Compare your original goal of becoming the only one who can solve a critical problem with the goal of sharing information with everyone in the company at the right time to ensure a productive product release. If you don’t create systems that ensure people on your team know what they need to know before you can tell it to them, you will fail. Your participation in the process should be the reinforcement of the knowledge, rather than the only way they know that information.
Start today by writing down an important thing that no one knows into instructions that person can follow, and then take the day off. Train a trusted resource, take the day off, and see how things went. If you get to “One in a Row” on this problem, you’re ready to tackle the next critical business process you own until the whole business can run without you telling them which buses run next on the schedule.
Photos used to be easy to manage in the pre-digital era. You bought some film, took some shots that you hoped would turn out well, and then printed all of the pictures. Or if you were more picky you decided to print only the good ones. It was expensive to print, time-consuming, and difficult to store.
Fast forward to 2017 and things are very different (duh.) Storage is almost free, it’s trivial to store tens of thousands of photos so that you can print them on demand, and relatively easy to store if you have an access device like a phone or a computer. Scrolling through a photo album looks much different than it used to, but also opens up many more opportunities for creativity and organization than ever.
What Happens if You Have A Lot Of Photos?
If you have a lot of photos (let’s call this 10,000+) that you want to load and maintain accessibility using a cloud service of your choice, managing these photos can be challenging. Here’s the Job To Be Done: determine how to synchronize 10+ years of photos made pre-cloud services so that they update with all of the handy-dandy cloud services without breaking the bank and while maintaining the discoverability we like from cloud services.
I’m choosing to optimize in this example for a consumer or pro-sumer set up where the main goal is viewing the image or movie on lots of different devices. I’m also viewing this from an Apple-biased point of view, so a spoiler here is that the recommendation will not end with the option to use Google Photos and Just Forget About it. (Though this is a perfectly fine answer).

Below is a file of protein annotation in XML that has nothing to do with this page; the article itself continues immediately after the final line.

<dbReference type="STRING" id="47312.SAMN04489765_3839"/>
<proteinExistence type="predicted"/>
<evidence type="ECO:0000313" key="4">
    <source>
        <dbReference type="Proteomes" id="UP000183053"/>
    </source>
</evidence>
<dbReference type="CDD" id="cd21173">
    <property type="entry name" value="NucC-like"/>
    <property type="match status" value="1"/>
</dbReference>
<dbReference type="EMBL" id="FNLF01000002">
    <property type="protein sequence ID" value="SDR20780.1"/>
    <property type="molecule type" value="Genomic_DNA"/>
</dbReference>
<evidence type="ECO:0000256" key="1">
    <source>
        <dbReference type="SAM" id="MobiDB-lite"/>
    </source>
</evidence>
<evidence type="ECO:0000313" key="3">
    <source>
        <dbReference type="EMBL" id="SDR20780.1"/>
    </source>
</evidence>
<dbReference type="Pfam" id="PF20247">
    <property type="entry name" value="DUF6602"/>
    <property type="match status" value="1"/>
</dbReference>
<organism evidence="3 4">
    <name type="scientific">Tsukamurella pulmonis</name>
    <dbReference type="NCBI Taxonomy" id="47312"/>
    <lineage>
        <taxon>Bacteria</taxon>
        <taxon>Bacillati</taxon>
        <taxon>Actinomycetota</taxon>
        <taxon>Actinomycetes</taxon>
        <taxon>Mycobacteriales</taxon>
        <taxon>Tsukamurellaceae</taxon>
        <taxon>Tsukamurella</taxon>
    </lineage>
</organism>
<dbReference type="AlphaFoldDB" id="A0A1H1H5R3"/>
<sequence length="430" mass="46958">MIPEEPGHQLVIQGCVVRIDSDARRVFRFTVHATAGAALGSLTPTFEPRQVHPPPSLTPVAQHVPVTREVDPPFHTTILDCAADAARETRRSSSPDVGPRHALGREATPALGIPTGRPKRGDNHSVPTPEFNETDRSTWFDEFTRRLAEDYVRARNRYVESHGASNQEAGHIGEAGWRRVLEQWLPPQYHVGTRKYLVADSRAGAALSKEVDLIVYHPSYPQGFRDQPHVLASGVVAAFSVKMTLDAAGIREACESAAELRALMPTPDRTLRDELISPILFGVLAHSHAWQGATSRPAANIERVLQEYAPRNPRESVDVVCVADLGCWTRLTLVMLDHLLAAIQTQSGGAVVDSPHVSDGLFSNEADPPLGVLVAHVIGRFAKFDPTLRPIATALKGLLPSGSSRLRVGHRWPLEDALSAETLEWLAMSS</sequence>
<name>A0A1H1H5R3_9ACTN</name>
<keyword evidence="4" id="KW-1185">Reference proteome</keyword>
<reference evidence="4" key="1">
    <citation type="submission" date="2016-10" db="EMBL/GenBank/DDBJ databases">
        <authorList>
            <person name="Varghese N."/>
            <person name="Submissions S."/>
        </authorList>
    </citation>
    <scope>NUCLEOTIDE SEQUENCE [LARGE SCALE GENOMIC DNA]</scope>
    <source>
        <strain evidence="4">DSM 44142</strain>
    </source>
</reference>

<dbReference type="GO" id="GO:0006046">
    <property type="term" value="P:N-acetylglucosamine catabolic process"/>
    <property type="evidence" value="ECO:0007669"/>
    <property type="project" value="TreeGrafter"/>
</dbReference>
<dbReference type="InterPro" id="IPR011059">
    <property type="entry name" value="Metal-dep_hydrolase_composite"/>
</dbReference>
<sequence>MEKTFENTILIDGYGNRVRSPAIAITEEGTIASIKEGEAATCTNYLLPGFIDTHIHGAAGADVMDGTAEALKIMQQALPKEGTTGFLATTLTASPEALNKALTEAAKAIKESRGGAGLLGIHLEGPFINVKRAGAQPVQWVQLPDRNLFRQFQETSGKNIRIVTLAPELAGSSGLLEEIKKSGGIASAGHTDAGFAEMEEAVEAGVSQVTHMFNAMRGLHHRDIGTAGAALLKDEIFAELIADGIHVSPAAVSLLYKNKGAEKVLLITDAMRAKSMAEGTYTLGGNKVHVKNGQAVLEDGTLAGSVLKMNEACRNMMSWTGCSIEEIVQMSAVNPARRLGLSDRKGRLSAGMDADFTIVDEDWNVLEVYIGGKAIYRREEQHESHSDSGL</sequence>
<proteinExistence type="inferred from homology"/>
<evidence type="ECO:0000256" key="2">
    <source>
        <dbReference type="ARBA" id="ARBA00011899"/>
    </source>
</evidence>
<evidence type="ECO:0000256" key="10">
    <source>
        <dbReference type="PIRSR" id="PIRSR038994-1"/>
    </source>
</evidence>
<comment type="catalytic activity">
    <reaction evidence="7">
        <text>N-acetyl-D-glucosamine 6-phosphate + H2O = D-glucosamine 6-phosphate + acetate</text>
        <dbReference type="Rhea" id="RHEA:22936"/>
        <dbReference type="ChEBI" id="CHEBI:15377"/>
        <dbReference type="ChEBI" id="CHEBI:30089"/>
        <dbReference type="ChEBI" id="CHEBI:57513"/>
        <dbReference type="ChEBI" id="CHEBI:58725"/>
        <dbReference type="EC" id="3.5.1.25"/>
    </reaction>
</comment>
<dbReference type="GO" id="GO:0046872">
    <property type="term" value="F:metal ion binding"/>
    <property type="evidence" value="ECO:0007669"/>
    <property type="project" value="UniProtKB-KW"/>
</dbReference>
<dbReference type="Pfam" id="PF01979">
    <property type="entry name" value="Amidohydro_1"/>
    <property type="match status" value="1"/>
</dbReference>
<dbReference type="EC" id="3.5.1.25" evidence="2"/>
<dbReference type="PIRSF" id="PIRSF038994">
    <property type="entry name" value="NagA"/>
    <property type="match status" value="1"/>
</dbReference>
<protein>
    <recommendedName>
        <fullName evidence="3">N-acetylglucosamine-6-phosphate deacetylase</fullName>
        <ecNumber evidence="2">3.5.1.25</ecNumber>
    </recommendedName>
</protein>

What and How Do You Back Up?
There are a few obvious options when considering a backup procedure for your photos (or for your whole computer).
Here they are, in order of “solves everything” to “solves a point solution like photos”:
back up the whole computer to a shared location (Carbonite, Crashplan, or similar)
create a local backup NAS using RAID and AWS
continue with lame local back up to a single hard drive
upload photos to a cloud service like Google Photos or iCloud
Option 1: Whole Computer Backup
Backing up the whole computer to a shared location in some cloud somewhere seems like a great option if you have an unlimited symmetrical internet connection. For people with a fiber connection, this one would work great. For those of us with a typical cable modem connection for internet, have you thought about how long it takes to upload data?
If you haven’t thought about it, here’s a handy table from that article:
Most of us are looking at the 10Mbps link speed and somewhere between 100GB and 1000GB to upload. Once you start talking about hundreds of gigabytes or more of data this might take days (or almost a week) to complete unless you want to take the radical step of using an Amazon Snowball and putting your data in deep storage.
More practical services like Carbonite or Crashplan will still take days to run a full backup.
So what’s a way that you could back up everything yet still keep a copy locally?
Option 2: Network Attached Storage
Being geeky as I am, I love the idea of purchasing new hardware to back up files on the computer seamlessly to a local storage server on the network and then seamlessly upload the files as needed to a cloud service that maximized the savings.
This is a fun idea, but it’s not cheap either. If you were going to set up a home NAS you might investigate a Synology NAS (2 or 4 or 8 bay) which will set you back a minimum of $600-800 including the right number of hard drives for the storage you need. There are other, cheaper solutions available from Western Digital but frankly I’d be worried about uploading to someone else’s cloud not named Apple, Amazon, or Google.